High Prevalence of Myositis in a Southeastern United States Pediatric Systemic Lupus Erythematosus Cohort

Provisional Abstract from <i>Pediatric Rheumatology</i>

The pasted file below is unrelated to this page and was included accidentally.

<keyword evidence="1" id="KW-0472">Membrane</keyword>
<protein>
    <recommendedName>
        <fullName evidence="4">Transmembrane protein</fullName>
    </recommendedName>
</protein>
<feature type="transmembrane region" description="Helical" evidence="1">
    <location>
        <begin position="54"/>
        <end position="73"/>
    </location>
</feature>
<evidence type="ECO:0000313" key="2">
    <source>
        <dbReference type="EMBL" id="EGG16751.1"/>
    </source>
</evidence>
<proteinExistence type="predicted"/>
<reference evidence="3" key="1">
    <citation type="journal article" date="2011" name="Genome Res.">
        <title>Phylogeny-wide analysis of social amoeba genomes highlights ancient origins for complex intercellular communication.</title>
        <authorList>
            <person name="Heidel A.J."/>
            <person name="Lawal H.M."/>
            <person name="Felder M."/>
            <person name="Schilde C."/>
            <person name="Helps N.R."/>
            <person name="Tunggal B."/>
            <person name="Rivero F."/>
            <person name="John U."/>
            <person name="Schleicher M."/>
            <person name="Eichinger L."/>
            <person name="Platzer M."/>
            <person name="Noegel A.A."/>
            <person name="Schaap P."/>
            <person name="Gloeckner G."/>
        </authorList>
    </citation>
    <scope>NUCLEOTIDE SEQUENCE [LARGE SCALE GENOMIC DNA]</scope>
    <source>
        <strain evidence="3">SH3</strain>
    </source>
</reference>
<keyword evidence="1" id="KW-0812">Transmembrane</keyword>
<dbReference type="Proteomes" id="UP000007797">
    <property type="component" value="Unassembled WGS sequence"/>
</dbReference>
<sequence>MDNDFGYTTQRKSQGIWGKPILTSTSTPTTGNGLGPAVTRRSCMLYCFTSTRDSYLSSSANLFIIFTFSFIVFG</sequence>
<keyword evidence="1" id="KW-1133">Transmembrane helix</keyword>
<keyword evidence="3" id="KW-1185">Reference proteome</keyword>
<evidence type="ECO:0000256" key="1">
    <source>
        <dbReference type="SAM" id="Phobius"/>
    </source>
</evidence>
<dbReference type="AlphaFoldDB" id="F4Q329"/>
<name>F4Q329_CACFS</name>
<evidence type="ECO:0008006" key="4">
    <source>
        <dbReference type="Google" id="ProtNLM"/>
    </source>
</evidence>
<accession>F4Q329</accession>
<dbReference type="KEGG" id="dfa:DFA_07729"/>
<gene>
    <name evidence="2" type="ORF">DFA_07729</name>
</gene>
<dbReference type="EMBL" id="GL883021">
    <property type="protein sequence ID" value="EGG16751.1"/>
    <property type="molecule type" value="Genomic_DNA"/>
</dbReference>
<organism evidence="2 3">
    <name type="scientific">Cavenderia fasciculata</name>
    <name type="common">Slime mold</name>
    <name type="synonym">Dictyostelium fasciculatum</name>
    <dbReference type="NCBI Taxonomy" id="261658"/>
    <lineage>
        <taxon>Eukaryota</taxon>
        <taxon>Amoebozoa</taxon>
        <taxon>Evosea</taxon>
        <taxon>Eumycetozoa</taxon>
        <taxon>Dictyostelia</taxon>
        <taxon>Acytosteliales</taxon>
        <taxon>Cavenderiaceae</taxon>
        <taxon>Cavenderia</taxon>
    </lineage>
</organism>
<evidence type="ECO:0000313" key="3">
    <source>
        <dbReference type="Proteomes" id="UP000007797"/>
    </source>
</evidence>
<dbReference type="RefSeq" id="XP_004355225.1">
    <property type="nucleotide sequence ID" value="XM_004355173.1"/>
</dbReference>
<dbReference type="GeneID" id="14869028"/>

Inflammatory myositis is reported in 4-16% of adult systemic lupus erythematosus (SLE) patients. The aim of this study was to determine the prevalence of myositis in a cohort of pediatric SLE patients in the southeastern United States. A retrospective chart review was performed of 55 SLE patients evaluated by Pediatric Rheumatologists in Alabama since January 1, 2008. Patients were defined as having myositis if they satisfied one of the following categories: 1) Proximal muscle weakness on exam with lower extremity muscle edema on MRI; 2) Proximal muscle weakness with elevation in CK, AST, aldolase, or LDH muscle enzymes; or 3) Patient reported weakness or muscle pain and an elevated CK. Inflammatory myositis was present as a feature of SLE in 31% (n=17) with a 95% confidence interval of 19-45%, statistically different from the reported rates of 4-16% (p<0.0001). Myositis was positively associated with the presence of anti-ribonucleoprotein antibodies (p=0.009). Negative associations with myositis were the presence of anti-double stranded DNA antibodies (p=0.02) and hematologic disorders (p=0.02). Thus, in the state of Alabama, pediatric SLE myositis is present at a statistically higher rate than previously published values of adult SLE myositis, possibly reflecting geographic (genetic or environmental) and/or age-of-onset related influence(s).

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